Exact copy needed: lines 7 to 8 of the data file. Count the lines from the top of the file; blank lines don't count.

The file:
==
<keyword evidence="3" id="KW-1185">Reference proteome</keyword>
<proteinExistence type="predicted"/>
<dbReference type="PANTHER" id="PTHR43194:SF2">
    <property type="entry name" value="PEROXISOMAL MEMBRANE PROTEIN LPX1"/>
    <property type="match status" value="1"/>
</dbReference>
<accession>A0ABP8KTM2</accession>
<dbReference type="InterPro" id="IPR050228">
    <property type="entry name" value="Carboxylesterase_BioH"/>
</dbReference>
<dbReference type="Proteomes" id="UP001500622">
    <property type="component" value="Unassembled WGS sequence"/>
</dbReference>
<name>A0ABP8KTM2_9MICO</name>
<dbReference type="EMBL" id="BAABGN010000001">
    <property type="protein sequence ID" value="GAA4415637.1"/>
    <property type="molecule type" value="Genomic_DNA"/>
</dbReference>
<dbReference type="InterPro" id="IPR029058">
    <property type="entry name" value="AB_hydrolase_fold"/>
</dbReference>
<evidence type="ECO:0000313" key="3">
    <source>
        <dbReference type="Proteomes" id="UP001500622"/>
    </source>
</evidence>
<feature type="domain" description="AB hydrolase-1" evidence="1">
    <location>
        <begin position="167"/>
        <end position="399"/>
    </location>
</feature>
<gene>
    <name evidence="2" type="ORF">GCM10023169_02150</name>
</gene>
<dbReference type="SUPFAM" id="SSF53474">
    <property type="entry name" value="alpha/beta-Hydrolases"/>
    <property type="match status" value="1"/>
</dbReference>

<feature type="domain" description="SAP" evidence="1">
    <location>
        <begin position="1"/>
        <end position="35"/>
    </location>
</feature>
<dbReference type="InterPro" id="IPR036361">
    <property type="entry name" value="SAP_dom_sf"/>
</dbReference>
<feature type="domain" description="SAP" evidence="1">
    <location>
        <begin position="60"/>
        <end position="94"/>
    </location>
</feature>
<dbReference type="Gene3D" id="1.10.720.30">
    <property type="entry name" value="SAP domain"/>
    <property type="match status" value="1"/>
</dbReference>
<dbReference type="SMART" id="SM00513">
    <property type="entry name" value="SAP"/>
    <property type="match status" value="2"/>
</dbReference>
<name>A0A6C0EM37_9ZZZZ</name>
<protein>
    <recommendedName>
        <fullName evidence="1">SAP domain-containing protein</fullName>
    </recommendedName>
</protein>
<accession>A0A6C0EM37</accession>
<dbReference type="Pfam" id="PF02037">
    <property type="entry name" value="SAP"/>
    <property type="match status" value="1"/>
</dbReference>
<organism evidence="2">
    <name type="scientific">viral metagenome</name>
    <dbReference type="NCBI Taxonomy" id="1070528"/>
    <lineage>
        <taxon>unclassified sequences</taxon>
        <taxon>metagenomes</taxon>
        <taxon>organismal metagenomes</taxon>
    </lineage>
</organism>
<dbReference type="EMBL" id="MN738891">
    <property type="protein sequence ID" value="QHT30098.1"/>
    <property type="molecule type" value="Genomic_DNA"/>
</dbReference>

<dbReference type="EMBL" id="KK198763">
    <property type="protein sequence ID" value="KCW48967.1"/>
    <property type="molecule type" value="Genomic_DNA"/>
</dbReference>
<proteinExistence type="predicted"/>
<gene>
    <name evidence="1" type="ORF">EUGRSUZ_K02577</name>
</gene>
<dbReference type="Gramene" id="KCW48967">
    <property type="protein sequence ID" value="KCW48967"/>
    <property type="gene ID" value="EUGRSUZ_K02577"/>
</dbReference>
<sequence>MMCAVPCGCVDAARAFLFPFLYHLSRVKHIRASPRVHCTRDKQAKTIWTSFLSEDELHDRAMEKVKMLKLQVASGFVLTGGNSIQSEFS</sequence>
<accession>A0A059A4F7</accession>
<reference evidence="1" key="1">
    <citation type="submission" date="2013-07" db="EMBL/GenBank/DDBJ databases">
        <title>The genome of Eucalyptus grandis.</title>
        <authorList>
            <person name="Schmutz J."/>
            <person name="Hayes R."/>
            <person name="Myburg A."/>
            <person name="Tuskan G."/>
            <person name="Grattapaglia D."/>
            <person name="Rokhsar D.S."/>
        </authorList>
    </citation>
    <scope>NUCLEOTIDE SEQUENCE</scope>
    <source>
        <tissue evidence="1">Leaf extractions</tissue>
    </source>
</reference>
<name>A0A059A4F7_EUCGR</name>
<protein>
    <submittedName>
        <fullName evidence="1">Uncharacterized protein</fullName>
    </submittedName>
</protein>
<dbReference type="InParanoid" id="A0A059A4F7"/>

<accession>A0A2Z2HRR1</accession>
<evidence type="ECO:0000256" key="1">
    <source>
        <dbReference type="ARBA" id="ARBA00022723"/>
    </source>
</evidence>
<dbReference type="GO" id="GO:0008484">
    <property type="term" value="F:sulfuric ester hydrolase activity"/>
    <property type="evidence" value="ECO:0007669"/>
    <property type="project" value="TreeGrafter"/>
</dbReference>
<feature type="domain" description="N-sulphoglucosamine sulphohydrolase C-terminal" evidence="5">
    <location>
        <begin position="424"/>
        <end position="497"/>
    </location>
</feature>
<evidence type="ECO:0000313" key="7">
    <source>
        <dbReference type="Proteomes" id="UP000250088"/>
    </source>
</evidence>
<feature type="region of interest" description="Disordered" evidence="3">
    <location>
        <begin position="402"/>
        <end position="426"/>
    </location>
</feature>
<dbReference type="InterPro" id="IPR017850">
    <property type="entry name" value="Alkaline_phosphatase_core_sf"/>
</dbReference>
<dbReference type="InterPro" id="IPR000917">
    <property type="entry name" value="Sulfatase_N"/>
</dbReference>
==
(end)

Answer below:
<accession>A0ABP8KTM2</accession>
<dbReference type="InterPro" id="IPR050228">